Everything (and one) I know assures me that this is not healthy and must be fixed. But everything (and one) also says that I will be the happiest if I can just learn to harness whatever I consider my weaknesses to be. So... I need to learn to run on my dis-ease? Because I would like to be the happiest. I really would. I would like to know how this madness can somehow be converted into nourishment. What a metabolism that would be.

In the meantime, right, I will just keep making my way. I will continue to do it my way, as it is the way I can always see, even in the dark. I get how some of my weaknesses are gifts. Stubbornness, for example, is a gift, as is terrible taste. After all, no one is ever in line for my tickets, and the thing I want is almost never sold out.


Yesterday I was able to sit for several hours and just draw. It was frustrating and wonderful at the same time. Our drawing workshop of sorts, was led by Katrina Van Grouw, artist and author of The Unfeathered Bird (note: you should buy this book, but if you do using this link, I will make a few cents).

Frustrating, because I used to be able to make my hand do what I wanted--and wonderful, because O! the luxury of just sitting and looking and moving my hand and not-thinking. I write and read, because I cannot imagine any other way to spend my time. But, I do the other things I do, like knit, cook, draw, practice yoga, run--all to keep from flying apart into a million panicked, crazy pieces.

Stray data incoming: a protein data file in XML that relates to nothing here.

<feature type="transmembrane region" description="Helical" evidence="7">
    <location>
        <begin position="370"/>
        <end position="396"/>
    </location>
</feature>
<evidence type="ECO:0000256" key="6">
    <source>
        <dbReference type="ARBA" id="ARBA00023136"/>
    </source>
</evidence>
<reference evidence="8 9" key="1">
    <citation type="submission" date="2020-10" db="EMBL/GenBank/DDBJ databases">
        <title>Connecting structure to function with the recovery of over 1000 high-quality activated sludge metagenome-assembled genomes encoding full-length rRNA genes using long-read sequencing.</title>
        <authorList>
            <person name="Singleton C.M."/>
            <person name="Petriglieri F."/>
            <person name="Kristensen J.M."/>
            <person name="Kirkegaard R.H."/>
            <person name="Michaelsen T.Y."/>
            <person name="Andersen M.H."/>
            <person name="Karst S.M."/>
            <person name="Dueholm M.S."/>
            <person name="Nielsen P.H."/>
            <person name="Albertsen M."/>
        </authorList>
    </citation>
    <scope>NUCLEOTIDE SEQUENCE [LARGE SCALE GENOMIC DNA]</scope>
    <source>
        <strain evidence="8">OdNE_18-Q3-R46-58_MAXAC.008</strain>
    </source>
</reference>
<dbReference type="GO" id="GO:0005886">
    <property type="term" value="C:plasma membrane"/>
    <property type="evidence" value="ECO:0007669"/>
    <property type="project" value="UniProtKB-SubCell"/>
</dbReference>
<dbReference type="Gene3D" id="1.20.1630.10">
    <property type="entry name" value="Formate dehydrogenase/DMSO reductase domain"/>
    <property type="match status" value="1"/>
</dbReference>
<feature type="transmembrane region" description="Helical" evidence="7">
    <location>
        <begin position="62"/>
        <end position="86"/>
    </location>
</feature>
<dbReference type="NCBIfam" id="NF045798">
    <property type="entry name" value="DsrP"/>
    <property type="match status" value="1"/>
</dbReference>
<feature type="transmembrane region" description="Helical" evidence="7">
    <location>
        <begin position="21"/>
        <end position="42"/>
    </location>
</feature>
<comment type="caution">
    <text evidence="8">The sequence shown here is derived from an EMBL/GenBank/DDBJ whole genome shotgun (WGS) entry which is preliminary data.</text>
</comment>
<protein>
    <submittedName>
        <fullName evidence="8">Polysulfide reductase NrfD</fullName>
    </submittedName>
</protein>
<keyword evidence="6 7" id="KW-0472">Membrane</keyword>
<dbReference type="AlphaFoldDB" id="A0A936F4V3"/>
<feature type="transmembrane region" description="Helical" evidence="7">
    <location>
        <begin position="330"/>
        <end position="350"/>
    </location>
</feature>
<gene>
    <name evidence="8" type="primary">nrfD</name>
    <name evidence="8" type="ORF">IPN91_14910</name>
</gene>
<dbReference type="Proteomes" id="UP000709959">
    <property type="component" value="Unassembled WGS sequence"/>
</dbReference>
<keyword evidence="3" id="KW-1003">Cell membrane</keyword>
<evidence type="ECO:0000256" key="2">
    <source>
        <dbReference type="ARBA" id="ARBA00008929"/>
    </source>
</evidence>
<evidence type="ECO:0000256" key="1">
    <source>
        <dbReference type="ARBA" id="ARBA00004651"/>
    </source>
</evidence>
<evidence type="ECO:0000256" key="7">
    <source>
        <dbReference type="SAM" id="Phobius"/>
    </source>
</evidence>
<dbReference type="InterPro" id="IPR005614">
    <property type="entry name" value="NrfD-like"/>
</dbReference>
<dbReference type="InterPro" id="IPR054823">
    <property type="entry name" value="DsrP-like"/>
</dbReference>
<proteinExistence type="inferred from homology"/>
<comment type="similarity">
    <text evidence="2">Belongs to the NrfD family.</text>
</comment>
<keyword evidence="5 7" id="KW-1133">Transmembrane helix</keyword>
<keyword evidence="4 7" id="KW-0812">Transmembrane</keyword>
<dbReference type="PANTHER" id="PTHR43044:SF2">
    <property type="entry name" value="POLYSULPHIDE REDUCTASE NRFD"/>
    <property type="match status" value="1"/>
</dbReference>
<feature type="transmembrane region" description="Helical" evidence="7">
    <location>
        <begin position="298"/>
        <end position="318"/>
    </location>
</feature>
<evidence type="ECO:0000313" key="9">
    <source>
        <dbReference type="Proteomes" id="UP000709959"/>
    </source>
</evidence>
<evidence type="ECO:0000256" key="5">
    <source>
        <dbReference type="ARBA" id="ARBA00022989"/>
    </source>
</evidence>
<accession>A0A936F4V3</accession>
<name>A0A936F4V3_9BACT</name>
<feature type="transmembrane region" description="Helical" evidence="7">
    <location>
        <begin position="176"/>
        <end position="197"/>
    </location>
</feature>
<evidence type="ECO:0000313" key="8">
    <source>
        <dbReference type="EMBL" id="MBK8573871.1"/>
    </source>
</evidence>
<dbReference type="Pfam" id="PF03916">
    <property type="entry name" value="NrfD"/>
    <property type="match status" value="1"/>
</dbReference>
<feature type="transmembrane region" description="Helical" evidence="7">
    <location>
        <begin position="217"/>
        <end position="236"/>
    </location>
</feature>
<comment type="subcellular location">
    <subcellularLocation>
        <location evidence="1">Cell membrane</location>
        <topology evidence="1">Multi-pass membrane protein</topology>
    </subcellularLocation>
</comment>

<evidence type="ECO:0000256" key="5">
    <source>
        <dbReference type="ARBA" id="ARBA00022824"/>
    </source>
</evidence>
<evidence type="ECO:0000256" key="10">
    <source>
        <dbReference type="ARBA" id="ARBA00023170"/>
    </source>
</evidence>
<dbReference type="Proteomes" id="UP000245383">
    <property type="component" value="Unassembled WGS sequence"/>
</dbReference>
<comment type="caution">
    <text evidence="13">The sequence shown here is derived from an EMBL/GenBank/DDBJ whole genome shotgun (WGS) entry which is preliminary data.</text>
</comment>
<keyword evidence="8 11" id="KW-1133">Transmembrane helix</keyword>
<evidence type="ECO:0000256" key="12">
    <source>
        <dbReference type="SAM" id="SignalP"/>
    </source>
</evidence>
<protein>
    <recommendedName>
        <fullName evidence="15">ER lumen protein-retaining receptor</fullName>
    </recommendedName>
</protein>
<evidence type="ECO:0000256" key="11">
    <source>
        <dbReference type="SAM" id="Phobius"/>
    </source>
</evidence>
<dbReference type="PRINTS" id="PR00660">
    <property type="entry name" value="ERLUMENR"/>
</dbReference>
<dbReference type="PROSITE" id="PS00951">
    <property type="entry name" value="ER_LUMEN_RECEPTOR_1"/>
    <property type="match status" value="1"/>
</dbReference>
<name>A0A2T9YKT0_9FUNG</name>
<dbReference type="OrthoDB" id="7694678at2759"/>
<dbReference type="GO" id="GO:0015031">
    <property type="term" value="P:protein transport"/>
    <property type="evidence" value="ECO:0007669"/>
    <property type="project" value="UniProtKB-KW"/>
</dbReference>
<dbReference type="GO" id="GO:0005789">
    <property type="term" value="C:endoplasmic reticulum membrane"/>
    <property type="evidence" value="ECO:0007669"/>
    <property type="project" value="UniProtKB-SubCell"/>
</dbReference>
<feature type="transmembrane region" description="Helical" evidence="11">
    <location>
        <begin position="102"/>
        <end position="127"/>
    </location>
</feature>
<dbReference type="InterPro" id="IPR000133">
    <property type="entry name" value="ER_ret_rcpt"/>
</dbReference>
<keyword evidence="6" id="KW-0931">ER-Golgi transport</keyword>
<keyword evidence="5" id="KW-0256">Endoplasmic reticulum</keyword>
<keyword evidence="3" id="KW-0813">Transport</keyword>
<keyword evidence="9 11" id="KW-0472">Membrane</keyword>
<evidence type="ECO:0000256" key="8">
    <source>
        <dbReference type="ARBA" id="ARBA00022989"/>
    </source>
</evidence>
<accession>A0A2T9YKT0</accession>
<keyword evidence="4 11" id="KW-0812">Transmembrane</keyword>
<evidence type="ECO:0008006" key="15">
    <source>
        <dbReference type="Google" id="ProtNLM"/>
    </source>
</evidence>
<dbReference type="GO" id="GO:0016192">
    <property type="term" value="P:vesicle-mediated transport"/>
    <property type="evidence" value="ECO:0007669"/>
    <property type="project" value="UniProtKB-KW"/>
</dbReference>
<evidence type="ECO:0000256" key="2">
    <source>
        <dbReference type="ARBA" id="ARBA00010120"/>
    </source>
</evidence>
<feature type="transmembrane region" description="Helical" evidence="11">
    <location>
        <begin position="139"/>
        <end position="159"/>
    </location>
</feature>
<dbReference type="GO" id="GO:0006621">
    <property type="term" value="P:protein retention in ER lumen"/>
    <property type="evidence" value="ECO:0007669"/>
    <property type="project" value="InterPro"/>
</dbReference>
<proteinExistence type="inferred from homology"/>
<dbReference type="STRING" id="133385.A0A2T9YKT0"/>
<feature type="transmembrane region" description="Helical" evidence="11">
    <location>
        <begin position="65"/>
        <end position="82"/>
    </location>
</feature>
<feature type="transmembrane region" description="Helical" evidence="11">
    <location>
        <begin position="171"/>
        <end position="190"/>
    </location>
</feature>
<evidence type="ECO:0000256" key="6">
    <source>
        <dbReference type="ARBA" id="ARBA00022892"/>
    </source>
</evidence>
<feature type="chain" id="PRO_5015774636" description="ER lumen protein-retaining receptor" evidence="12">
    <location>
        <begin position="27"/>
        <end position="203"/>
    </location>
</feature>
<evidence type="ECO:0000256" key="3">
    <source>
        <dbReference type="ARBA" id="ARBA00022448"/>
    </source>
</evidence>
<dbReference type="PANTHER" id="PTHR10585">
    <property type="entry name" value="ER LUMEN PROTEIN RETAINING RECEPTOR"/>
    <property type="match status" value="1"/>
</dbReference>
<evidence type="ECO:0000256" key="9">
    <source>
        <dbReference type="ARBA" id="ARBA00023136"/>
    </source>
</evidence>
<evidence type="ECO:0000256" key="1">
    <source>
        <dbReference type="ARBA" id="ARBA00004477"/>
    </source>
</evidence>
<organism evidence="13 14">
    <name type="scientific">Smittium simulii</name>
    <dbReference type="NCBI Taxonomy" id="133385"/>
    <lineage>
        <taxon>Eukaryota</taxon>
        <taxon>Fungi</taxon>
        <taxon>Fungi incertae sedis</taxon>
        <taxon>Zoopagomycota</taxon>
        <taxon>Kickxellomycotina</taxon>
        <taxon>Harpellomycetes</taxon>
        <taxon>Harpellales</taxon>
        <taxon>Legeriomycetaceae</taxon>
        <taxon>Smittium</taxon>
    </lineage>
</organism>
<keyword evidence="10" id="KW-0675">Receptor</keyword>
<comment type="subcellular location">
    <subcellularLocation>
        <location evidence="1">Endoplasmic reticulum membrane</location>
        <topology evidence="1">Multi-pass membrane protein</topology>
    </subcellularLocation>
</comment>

The less time in the day I can devote to those things that comfort me, the more likely I am to rail against the universe and cry randomly. Sometimes it's easy to know a thing and still forget it, is I guess what I'm saying.

The drawings that came out of the workshop weren't great works of art, but that's beside the point. I loved the shiny silver smudges along the the skin of my hand, loved the sound of the graphite scraping off slowly in arcs.

I've also gotten a few acceptances in the recent past, which I hope to share news of soon. Until then, I'm going to re-arrange my schedule a bit to make sure I can get in that good stuff more as the semester draws to a frantic, harried close.  

New digs

I've moved the blog to Squarespace. Still arranging everything just so, but this will be the place for the next two years or so. Let me know what you think.

Driving is different from riding

In the morning, I get to take a left turn at Albuquerque. Driving is stressful for me. As a result, I eat poorly on the road, play the music too loud, and get into weird pissing contests with other drivers. I get the crappy food and music, but I don't know why that last one happens.

Part of it must be a deep-rooted sense of injustice. I think: Aggressive drivers should not be able to push other drivers around! They should be sanctioned or reprimanded, or at the very least be made to understand how their jerky behavior impacts others. Not like I'm some avenging freeway angel or anything--I think I just want to stand up to car bullies. But, that can be dangerous. And when I'm full of soylent green from a truckstop and my synapses feel all bare and ungrounded, I forget. And when I forget, what's really going on (a road trip, not grade-school recess all over again), I slip into outrage too easily. And then I am on the offensive. What a silly spiral.